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aaron_ds

Member aliases

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I have a point class that I use to store three floats in (x,y,z). However, I would also like to be able to call them by different names for instance (a,b,c) or (r,g,b). Is this impossible using C++ or am I just missing something obvious? Thank you

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It''s not standard and probably not good practice, but you can do something like with MSVC:

class Point {
public:
union {
struct {
float x;
float y;
float z;
};
struct {
float a;
float b;
float c;
};
struct {
float r;
float g;
float b;
};
};
};

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I want to use the class for a variety of situations. Otherwise, I would have 3 classes with the only difference between them being the names of the members.

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quote:
Original post by aaron_ds
I want to use the class for a variety of situations. Otherwise, I would have 3 classes with the only difference between them being the names of the members.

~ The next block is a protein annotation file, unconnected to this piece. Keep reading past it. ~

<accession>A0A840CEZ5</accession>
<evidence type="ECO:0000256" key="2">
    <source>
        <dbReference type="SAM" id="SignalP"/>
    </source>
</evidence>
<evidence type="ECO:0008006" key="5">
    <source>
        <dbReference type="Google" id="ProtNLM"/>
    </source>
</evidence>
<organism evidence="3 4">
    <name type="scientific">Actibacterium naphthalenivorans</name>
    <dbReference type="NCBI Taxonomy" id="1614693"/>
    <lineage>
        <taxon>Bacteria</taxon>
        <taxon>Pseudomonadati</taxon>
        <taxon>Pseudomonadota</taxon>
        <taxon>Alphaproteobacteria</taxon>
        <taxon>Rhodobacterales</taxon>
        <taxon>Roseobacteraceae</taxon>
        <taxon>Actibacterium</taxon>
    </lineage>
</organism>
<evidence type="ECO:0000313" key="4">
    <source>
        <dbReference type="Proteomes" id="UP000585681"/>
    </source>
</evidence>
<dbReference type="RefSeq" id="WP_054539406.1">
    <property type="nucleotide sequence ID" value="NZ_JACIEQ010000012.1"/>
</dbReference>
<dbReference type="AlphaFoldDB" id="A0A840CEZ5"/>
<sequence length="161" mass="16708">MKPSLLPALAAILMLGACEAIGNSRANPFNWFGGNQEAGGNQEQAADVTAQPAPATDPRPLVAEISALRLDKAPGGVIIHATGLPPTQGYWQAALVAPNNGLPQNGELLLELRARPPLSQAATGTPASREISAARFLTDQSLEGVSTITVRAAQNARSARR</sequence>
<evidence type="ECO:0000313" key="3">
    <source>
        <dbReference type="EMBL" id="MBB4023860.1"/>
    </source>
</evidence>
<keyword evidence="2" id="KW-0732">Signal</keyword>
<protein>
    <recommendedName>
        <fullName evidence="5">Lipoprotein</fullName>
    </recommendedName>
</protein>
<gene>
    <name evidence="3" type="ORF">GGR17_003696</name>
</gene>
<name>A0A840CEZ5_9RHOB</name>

This is probably not what you want to hear...

I don''t think that is a very good reason. There are many differences between a color and a point. The fact that their implementations are similar now is not a good reason for making them the same class. What happens when you start adding member functions? You are giving up a lot of flexibility for a tiny bit of convenience.

On the other hand, if all you are doing is creating a class that holds three floats, then it shouldn''t matter what they are named because the class is not a point and it is not a color, it is just something that holds three floats.

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Use references! Just have some public member references and point them to whatever you want at construction time.

Edit: However, I agree with the above poster.

[edited by - dcosborn on March 21, 2004 2:39:14 PM]

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Using references as member aliases is a bad idea. That will bloat the size of the class for no good reason. It also subverts const-correctness.

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I don''t understand how references subvert const correctness. If you need constant references, just make them constant. If you mean that non-const references can be made to point constant variables, then thats not really an issue since you can do the same sort of thing with const_cast if you want, but any sensible person would avoid such a thing.